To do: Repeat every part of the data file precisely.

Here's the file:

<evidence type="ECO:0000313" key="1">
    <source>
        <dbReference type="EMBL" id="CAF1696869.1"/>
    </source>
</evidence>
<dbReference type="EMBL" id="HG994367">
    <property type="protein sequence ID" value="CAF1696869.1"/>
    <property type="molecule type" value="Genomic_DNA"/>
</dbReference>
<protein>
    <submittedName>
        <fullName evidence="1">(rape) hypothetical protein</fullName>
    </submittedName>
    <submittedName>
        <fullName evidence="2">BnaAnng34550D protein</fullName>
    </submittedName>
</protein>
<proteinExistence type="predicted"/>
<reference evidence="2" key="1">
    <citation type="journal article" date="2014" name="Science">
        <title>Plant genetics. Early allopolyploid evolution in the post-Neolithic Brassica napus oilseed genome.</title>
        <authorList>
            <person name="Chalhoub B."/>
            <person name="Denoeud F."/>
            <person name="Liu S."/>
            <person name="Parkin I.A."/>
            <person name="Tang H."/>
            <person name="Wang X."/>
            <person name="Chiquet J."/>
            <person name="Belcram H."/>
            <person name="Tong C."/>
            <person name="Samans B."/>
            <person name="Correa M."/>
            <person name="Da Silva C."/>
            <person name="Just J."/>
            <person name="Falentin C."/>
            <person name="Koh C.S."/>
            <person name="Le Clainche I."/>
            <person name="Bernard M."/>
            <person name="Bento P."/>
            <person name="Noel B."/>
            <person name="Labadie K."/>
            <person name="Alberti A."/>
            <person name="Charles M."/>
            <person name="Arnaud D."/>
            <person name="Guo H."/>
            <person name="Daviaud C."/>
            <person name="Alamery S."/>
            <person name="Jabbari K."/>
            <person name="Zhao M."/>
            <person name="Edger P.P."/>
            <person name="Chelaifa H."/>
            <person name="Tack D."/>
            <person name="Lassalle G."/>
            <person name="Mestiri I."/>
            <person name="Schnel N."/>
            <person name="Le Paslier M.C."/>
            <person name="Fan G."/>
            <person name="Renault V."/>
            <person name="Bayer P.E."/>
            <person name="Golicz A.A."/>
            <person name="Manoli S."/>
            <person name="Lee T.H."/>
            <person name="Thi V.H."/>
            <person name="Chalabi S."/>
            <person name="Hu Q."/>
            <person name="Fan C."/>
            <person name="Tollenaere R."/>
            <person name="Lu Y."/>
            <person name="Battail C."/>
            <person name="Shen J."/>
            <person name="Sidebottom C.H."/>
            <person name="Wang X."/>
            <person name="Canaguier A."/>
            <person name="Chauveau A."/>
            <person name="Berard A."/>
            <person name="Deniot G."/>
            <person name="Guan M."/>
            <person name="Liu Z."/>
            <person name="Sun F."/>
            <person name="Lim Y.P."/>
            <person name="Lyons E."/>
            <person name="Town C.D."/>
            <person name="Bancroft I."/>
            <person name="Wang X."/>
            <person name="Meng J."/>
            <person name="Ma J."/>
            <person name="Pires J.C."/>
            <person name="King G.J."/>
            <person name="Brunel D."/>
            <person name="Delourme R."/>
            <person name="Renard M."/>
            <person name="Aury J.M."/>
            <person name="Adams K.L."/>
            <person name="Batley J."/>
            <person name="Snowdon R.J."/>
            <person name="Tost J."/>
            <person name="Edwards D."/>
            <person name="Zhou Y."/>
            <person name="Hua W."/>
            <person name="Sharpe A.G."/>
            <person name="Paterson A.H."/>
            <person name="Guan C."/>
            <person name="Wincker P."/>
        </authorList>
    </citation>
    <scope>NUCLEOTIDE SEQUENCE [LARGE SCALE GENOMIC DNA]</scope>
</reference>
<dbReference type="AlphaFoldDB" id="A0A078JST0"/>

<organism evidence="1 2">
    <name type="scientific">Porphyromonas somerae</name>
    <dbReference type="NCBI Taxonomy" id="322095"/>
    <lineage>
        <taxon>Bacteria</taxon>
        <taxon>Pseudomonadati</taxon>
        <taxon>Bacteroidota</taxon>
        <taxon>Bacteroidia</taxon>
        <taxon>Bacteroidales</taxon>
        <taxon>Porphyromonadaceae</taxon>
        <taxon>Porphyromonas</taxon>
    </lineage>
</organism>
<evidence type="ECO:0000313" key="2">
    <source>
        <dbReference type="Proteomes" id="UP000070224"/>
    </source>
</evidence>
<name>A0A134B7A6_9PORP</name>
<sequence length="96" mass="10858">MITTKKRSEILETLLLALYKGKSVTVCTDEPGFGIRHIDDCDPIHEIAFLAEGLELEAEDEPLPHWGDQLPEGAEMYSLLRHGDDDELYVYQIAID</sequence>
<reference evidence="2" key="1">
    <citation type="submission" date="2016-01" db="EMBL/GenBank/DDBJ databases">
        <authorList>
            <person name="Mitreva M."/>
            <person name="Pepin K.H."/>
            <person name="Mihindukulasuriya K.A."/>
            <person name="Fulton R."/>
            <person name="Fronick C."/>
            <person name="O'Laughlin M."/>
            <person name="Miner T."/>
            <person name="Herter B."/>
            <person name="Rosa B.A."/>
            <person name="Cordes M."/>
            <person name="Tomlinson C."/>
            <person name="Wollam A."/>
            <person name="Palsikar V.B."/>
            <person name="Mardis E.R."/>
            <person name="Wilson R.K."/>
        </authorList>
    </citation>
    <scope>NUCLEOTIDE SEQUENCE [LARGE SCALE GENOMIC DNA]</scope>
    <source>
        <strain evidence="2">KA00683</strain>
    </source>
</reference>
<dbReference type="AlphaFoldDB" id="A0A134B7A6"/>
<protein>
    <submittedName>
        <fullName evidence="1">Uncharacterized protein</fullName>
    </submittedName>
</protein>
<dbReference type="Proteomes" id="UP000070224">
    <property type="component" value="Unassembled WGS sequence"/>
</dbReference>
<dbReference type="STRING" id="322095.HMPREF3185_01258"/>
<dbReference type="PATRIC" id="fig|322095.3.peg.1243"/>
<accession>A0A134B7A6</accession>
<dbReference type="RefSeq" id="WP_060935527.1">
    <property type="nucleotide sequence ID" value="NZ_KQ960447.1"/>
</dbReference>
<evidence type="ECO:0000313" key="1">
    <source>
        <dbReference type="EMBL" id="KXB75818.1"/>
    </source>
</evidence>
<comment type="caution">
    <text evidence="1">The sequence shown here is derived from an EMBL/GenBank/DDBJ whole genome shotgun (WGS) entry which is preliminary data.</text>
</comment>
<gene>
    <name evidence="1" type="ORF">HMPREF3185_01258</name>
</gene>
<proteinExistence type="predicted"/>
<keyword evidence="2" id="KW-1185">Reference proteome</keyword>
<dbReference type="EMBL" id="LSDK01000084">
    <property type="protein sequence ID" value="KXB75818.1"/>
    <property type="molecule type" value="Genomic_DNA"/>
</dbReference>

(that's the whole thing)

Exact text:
<evidence type="ECO:0000313" key="1">
    <source>
        <dbReference type="EMBL" id="CAF1696869.1"/>
    </source>
</evidence>
<dbReference type="EMBL" id="HG994367">
    <property type="protein sequence ID" value="CAF1696869.1"/>
    <property type="molecule type" value="Genomic_DNA"/>
</dbReference>
<protein>
    <submittedName>
        <fullName evidence="1">(rape) hypothetical protein</fullName>
    </submittedName>
    <submittedName>
        <fullName evidence="2">BnaAnng34550D protein</fullName>
    </submittedName>
</protein>
<proteinExistence type="predicted"/>
<reference evidence="2" key="1">
    <citation type="journal article" date="2014" name="Science">
        <title>Plant genetics. Early allopolyploid evolution in the post-Neolithic Brassica napus oilseed genome.</title>
        <authorList>
            <person name="Chalhoub B."/>
            <person name="Denoeud F."/>
            <person name="Liu S."/>
            <person name="Parkin I.A."/>
            <person name="Tang H."/>
            <person name="Wang X."/>
            <person name="Chiquet J."/>
            <person name="Belcram H."/>
            <person name="Tong C."/>
            <person name="Samans B."/>
            <person name="Correa M."/>
            <person name="Da Silva C."/>
            <person name="Just J."/>
            <person name="Falentin C."/>
            <person name="Koh C.S."/>
            <person name="Le Clainche I."/>
            <person name="Bernard M."/>
            <person name="Bento P."/>
            <person name="Noel B."/>
            <person name="Labadie K."/>
            <person name="Alberti A."/>
            <person name="Charles M."/>
            <person name="Arnaud D."/>
            <person name="Guo H."/>
            <person name="Daviaud C."/>
            <person name="Alamery S."/>
            <person name="Jabbari K."/>
            <person name="Zhao M."/>
            <person name="Edger P.P."/>
            <person name="Chelaifa H."/>
            <person name="Tack D."/>
            <person name="Lassalle G."/>
            <person name="Mestiri I."/>
            <person name="Schnel N."/>
            <person name="Le Paslier M.C."/>
            <person name="Fan G."/>
            <person name="Renault V."/>
            <person name="Bayer P.E."/>
            <person name="Golicz A.A."/>
            <person name="Manoli S."/>
            <person name="Lee T.H."/>
            <person name="Thi V.H."/>
            <person name="Chalabi S."/>
            <person name="Hu Q."/>
            <person name="Fan C."/>
            <person name="Tollenaere R."/>
            <person name="Lu Y."/>
            <person name="Battail C."/>
            <person name="Shen J."/>
            <person name="Sidebottom C.H."/>
            <person name="Wang X."/>
            <person name="Canaguier A."/>
            <person name="Chauveau A."/>
            <person name="Berard A."/>
            <person name="Deniot G."/>
            <person name="Guan M."/>
            <person name="Liu Z."/>
            <person name="Sun F."/>
            <person name="Lim Y.P."/>
            <person name="Lyons E."/>
            <person name="Town C.D."/>
            <person name="Bancroft I."/>
            <person name="Wang X."/>
            <person name="Meng J."/>
            <person name="Ma J."/>
            <person name="Pires J.C."/>
            <person name="King G.J."/>
            <person name="Brunel D."/>
            <person name="Delourme R."/>
            <person name="Renard M."/>
            <person name="Aury J.M."/>
            <person name="Adams K.L."/>
            <person name="Batley J."/>
            <person name="Snowdon R.J."/>
            <person name="Tost J."/>
            <person name="Edwards D."/>
            <person name="Zhou Y."/>
            <person name="Hua W."/>
            <person name="Sharpe A.G."/>
            <person name="Paterson A.H."/>
            <person name="Guan C."/>
            <person name="Wincker P."/>
        </authorList>
    </citation>
    <scope>NUCLEOTIDE SEQUENCE [LARGE SCALE GENOMIC DNA]</scope>
</reference>
<dbReference type="AlphaFoldDB" id="A0A078JST0"/>

<organism evidence="1 2">
    <name type="scientific">Porphyromonas somerae</name>
    <dbReference type="NCBI Taxonomy" id="322095"/>
    <lineage>
        <taxon>Bacteria</taxon>
        <taxon>Pseudomonadati</taxon>
        <taxon>Bacteroidota</taxon>
        <taxon>Bacteroidia</taxon>
        <taxon>Bacteroidales</taxon>
        <taxon>Porphyromonadaceae</taxon>
        <taxon>Porphyromonas</taxon>
    </lineage>
</organism>
<evidence type="ECO:0000313" key="2">
    <source>
        <dbReference type="Proteomes" id="UP000070224"/>
    </source>
</evidence>
<name>A0A134B7A6_9PORP</name>
<sequence length="96" mass="10858">MITTKKRSEILETLLLALYKGKSVTVCTDEPGFGIRHIDDCDPIHEIAFLAEGLELEAEDEPLPHWGDQLPEGAEMYSLLRHGDDDELYVYQIAID</sequence>
<reference evidence="2" key="1">
    <citation type="submission" date="2016-01" db="EMBL/GenBank/DDBJ databases">
        <authorList>
            <person name="Mitreva M."/>
            <person name="Pepin K.H."/>
            <person name="Mihindukulasuriya K.A."/>
            <person name="Fulton R."/>
            <person name="Fronick C."/>
            <person name="O'Laughlin M."/>
            <person name="Miner T."/>
            <person name="Herter B."/>
            <person name="Rosa B.A."/>
            <person name="Cordes M."/>
            <person name="Tomlinson C."/>
            <person name="Wollam A."/>
            <person name="Palsikar V.B."/>
            <person name="Mardis E.R."/>
            <person name="Wilson R.K."/>
        </authorList>
    </citation>
    <scope>NUCLEOTIDE SEQUENCE [LARGE SCALE GENOMIC DNA]</scope>
    <source>
        <strain evidence="2">KA00683</strain>
    </source>
</reference>
<dbReference type="AlphaFoldDB" id="A0A134B7A6"/>
<protein>
    <submittedName>
        <fullName evidence="1">Uncharacterized protein</fullName>
    </submittedName>
</protein>
<dbReference type="Proteomes" id="UP000070224">
    <property type="component" value="Unassembled WGS sequence"/>
</dbReference>
<dbReference type="STRING" id="322095.HMPREF3185_01258"/>
<dbReference type="PATRIC" id="fig|322095.3.peg.1243"/>
<accession>A0A134B7A6</accession>
<dbReference type="RefSeq" id="WP_060935527.1">
    <property type="nucleotide sequence ID" value="NZ_KQ960447.1"/>
</dbReference>
<evidence type="ECO:0000313" key="1">
    <source>
        <dbReference type="EMBL" id="KXB75818.1"/>
    </source>
</evidence>
<comment type="caution">
    <text evidence="1">The sequence shown here is derived from an EMBL/GenBank/DDBJ whole genome shotgun (WGS) entry which is preliminary data.</text>
</comment>
<gene>
    <name evidence="1" type="ORF">HMPREF3185_01258</name>
</gene>
<proteinExistence type="predicted"/>
<keyword evidence="2" id="KW-1185">Reference proteome</keyword>
<dbReference type="EMBL" id="LSDK01000084">
    <property type="protein sequence ID" value="KXB75818.1"/>
    <property type="molecule type" value="Genomic_DNA"/>
</dbReference>